The stories in Harry Bingham's collection are perfect for the intended audience. They all set up a situation which resolves itself by a neat twist in the tale. There's a widow who is not what she appears to be, a game of Scrabble played in prison which ends in an unexpected way, a scary tale which involves caged birds as you've not met them before and an unusual confidence trickster who gets more than she bargained for. They're written by experts in grabbing your attention, like Mark Billingham and Clare Mackintosh. Antonia Hodgson has a very good story set in the past, and Harry Bingham's own contribution leaves a (deliberately!) nasty taste in the mouth.
Rowan Coleman's book has a group of online chums drawn together by their love of the Poldark series on a very unusual road trip. They're intent on meeting Aidan Turner and their adventures are both funny and touching. There's a love story here which I saw coming, but that's no bad thing. Indeed, it will make the diffident reader feel clever when they spot it, and introduce them to one of the great pleasures of reading: feeling you're in some way in cahoots with the writer. It's a lovely story and lots of people will enjoy it hugely.
Jenny Colgan's very moving story of a young woman on the Scottish island of Mure is particularly relevant today. It concerns Saif, a Syrian doctor, who's found himself part of a small community who are not quite sure what to make of him. Lorna, our heroine, is taking care of a very sick father and while the story is romantic in many ways, it doesn't shirk the difficult stuff. Said is 'not free' to kiss Lorna when she would like him to. He helps her enormously when her father dies. Each of them is part of the other's grieving and healing process and the landscape of Mure is an important part of the book. I think this story will be helpful to many people. As Saif says of Lorna's father's death: "It happened in the right order." From which sentence we can deduce that there are deaths in his past which did not. There's a lot here which a sensitive teacher could discuss with a class of adults or older pupils.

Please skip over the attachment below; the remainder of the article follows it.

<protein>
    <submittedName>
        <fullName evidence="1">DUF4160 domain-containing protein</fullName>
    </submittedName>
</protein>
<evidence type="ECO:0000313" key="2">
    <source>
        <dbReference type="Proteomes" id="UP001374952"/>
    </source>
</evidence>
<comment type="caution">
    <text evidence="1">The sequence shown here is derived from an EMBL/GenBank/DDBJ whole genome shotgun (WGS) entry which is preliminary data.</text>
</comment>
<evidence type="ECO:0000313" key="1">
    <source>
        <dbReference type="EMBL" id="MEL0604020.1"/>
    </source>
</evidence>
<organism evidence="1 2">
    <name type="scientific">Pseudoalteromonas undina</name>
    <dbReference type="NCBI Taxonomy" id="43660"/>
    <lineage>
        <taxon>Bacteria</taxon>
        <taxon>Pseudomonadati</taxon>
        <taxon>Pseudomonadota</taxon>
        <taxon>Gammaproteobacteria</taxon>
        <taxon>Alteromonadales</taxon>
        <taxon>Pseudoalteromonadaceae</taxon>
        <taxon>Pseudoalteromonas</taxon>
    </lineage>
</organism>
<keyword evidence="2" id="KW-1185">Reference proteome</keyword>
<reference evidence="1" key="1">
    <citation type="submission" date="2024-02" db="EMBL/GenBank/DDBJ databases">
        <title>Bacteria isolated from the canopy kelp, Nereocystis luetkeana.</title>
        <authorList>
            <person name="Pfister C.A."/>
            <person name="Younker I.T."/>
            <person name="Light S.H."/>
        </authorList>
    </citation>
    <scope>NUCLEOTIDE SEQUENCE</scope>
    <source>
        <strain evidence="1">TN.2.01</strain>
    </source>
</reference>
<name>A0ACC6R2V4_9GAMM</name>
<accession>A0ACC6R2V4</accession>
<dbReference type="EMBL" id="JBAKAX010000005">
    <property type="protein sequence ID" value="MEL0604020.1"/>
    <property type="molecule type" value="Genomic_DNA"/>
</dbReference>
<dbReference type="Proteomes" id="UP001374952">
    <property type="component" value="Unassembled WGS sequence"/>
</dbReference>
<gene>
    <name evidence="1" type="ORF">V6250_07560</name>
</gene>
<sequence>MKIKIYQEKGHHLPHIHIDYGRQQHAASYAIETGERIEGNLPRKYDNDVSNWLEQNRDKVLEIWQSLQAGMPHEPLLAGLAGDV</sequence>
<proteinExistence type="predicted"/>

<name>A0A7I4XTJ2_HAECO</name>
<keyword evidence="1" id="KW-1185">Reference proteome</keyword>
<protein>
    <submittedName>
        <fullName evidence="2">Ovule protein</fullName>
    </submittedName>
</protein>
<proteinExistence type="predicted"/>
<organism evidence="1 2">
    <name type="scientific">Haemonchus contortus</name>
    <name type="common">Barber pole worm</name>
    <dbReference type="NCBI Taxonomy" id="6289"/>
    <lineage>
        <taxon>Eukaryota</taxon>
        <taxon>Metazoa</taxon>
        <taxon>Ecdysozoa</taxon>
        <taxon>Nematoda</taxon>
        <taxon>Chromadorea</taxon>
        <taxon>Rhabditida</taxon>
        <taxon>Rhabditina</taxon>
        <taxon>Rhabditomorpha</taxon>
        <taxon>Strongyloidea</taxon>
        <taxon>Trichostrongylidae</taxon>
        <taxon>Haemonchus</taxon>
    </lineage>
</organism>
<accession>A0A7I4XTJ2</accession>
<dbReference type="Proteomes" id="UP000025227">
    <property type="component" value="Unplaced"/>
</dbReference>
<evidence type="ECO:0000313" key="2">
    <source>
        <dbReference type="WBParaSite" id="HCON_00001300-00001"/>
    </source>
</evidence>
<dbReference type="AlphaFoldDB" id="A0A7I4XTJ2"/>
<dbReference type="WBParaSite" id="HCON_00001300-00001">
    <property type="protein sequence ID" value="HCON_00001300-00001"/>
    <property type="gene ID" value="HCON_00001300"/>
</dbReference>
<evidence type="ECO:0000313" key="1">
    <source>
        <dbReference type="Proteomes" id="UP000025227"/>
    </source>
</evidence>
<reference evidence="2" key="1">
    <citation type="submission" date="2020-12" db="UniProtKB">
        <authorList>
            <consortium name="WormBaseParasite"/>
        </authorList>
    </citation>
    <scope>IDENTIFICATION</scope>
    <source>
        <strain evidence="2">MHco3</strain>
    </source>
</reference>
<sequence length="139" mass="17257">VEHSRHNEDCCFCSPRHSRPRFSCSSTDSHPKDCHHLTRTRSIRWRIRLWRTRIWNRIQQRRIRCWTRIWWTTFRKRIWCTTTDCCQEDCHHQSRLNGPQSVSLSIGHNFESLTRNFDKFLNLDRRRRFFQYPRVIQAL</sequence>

Amanda Craig has done something miraculous with the word count allowed by Quick Reads. She's managed to combine three different strands in her book: a fairytale strand, an urban adventure strand and interwoven with both of these, a story about the Third Man Syndrome. She explains to us in a note at the end of the book that many have seen someone beside them when they were in difficulty who turned out not to be real. Shackleton saw an apparition like this. Some people would call them guardian angels. In this book, the Other Person helps Will who is on the run and fearing for his life. Craig's book is about many things: drug dealing on the worst estates, knife crime, survival, and city life on the one hand, and on the other, love and roses and Beauty and the Beast and angels being there for you when you most need them. Best of all, one of the two happy endings is totally unexpected.
Dreda Say Mitchell's book is about what happens when you're trying to put your life together after serving time. This makes it an especially good book to read with young offenders. Hayley means well but gets sucked in to trouble anyway. It's not her fault, but things take turns that she often can't cope with. The Devil's Estate is no fun. She has a child to look after and when she's robbed of the money she collects on the Estate, we get a Ticking Clock scenario which always makes for speedy page turning. I can't imagine readers not being caught up in Hayley's problems and willing her to be okay.
These books are the 2017 Quick Reads and I recommend them heartily, and not just to readers who find reading a problem. Do spread the word about a fine initiative which deserves the widest possible publicity.